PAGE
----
Two Englishmen in their thirties were driving through the night in inhospitable Ethiopian terrain. They were lost and had just survived a bandit attack.
As they had been driving along the dirt road – more of a track, really – they found the way forward barricaded by rocks and boulders. As they’d slowed the car, a mass of men had surrounded the car wielding spears, poles and in some cases, rifles.
The Englishmen had escaped thanks to expert driving and the fact that they too had guns but now, just as they thought they were safe, they realised that bullets fired by the bandits had punctured the water container and the gas can that were on the roofrack of the car.
Apart from their attackers, they had not seen another person or a vehicle for days. Now they realised that they were stranded miles from anywhere with no water and an ever-dwindling gas tank.
They had a food supply that would feed them for a few days, cans of spam, dry biscuits, but as regards liquids they had two cans of coke and the syrup from a can of peaches.
They drove on but had no idea how much longer they’d be able to do so. When the soda and the juice from the peaches had gone, they avoided speaking because their voices were becoming hoarse. The dirt track was getting worse and the car was badly damaged. The two men watched as the gas gauge went down and down as they drove on, hoping to see some sort of civilization.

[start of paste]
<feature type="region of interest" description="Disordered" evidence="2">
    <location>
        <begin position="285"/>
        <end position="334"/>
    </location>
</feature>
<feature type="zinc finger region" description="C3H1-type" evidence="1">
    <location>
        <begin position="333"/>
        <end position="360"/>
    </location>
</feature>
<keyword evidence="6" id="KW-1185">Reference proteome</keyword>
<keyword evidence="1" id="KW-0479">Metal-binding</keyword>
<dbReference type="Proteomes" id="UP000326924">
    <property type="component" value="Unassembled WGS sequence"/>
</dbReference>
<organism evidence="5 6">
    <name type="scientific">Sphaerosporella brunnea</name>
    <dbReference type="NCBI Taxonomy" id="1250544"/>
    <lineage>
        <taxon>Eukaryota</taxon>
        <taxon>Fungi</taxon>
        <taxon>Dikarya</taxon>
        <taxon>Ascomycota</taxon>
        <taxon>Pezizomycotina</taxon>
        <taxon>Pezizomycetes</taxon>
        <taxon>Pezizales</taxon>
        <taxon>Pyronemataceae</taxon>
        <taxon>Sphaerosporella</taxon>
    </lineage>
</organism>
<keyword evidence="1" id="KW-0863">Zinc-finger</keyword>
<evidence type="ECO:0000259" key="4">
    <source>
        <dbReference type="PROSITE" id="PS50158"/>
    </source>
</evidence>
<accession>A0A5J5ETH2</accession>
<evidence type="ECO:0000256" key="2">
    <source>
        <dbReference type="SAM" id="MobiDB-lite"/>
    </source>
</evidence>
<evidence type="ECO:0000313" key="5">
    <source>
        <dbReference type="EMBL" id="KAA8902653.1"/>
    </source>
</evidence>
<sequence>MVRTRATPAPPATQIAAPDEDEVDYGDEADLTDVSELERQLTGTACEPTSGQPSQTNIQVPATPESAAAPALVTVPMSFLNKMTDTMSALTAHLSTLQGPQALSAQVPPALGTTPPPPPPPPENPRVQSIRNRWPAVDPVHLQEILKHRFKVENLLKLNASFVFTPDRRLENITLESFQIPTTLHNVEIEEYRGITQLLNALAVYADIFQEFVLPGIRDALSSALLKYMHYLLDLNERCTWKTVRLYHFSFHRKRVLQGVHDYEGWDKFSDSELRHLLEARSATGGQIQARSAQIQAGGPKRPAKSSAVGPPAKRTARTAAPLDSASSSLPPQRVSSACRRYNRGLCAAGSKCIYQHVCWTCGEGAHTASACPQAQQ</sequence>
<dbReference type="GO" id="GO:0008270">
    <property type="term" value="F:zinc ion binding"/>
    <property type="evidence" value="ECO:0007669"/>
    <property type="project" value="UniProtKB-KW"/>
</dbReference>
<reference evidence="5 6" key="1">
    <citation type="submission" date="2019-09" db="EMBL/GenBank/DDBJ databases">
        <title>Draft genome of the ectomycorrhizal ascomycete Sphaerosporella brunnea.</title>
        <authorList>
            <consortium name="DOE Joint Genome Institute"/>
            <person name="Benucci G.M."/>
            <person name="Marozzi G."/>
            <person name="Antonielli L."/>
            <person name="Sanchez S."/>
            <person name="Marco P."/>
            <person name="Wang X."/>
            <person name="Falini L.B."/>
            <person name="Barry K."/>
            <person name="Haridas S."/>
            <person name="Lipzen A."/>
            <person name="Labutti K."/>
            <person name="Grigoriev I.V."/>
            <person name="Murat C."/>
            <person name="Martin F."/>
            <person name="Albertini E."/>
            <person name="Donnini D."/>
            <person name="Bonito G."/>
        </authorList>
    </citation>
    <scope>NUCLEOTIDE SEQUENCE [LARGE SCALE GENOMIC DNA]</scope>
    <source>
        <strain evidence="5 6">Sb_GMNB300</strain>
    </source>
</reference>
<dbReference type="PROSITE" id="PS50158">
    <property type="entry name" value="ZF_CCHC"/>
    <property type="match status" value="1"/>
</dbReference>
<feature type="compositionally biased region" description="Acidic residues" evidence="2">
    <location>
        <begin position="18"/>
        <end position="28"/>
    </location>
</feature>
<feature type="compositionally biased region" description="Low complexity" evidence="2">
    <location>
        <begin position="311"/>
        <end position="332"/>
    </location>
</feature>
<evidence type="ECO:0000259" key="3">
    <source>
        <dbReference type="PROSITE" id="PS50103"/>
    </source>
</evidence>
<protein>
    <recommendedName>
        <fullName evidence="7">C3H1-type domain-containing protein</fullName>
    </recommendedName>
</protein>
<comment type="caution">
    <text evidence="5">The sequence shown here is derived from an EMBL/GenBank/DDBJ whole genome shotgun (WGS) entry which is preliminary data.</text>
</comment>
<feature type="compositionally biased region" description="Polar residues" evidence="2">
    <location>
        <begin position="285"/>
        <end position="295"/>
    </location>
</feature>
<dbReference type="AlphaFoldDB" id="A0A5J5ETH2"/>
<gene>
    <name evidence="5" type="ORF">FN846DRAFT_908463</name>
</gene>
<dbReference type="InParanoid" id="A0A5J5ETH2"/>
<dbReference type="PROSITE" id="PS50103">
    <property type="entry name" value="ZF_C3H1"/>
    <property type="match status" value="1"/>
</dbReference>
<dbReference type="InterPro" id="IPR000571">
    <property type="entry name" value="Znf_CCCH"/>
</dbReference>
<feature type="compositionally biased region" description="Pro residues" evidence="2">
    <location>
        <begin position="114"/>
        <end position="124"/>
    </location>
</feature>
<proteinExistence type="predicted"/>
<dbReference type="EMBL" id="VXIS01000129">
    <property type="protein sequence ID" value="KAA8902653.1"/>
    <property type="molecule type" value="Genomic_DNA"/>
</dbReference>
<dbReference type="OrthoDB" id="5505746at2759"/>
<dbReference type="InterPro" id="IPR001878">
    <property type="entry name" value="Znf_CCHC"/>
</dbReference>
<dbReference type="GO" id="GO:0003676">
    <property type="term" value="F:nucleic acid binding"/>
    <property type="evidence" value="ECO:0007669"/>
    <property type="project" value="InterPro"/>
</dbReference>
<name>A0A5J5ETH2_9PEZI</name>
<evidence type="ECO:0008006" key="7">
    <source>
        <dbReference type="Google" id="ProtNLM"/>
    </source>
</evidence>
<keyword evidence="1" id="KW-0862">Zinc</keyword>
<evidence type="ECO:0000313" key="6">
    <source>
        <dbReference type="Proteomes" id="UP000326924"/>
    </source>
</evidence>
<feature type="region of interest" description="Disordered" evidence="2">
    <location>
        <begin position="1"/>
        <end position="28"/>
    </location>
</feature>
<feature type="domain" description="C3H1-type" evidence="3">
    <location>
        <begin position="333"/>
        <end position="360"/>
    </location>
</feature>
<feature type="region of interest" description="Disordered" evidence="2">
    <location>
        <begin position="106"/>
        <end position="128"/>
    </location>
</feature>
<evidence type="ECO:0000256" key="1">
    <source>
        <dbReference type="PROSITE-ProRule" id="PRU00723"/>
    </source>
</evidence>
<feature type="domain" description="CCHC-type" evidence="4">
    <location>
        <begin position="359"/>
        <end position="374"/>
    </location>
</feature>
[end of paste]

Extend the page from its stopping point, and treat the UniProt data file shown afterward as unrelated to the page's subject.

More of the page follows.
They arrived at a dried up river. There was no bridge and they had to choose whether to turn onto the right hand track or the left. The gas gauge was now at the very bottom.
Yorkshire, England 2014
Eric Jackson had just celebrated his ninetieth birthday. He’d achieved a great deal in his life and his most recent achievement was the completion of his autobiography. He’d written it, in longhand, when he was a mere youngster in his eighties.
He described how he had been born in a gipsy caravan to a married woman and her travelling lover. He wrote about his upbringing in impoverished Yorkshire in the twenties and thirties. He went on to write about his experiences in the army in Berlin.
As the years, five in total, went on he laboriously wrote about his action packed trip to America, starting his business, the beginnings of his motorsport career and – probably about halfway through the book – his experiences with his co-driver Ken Chambers in Ethiopia in 1963.
Yes, they had survived.
Not only had they survived but they broke the record for driving from London to Cape Town. But remember, the Ethiopia incident happened only half-way through the book. There were many more adventures to come. They had barely unpacked when they Jackson Chambers duo decided to set off driving round the world – in a mere 43 days.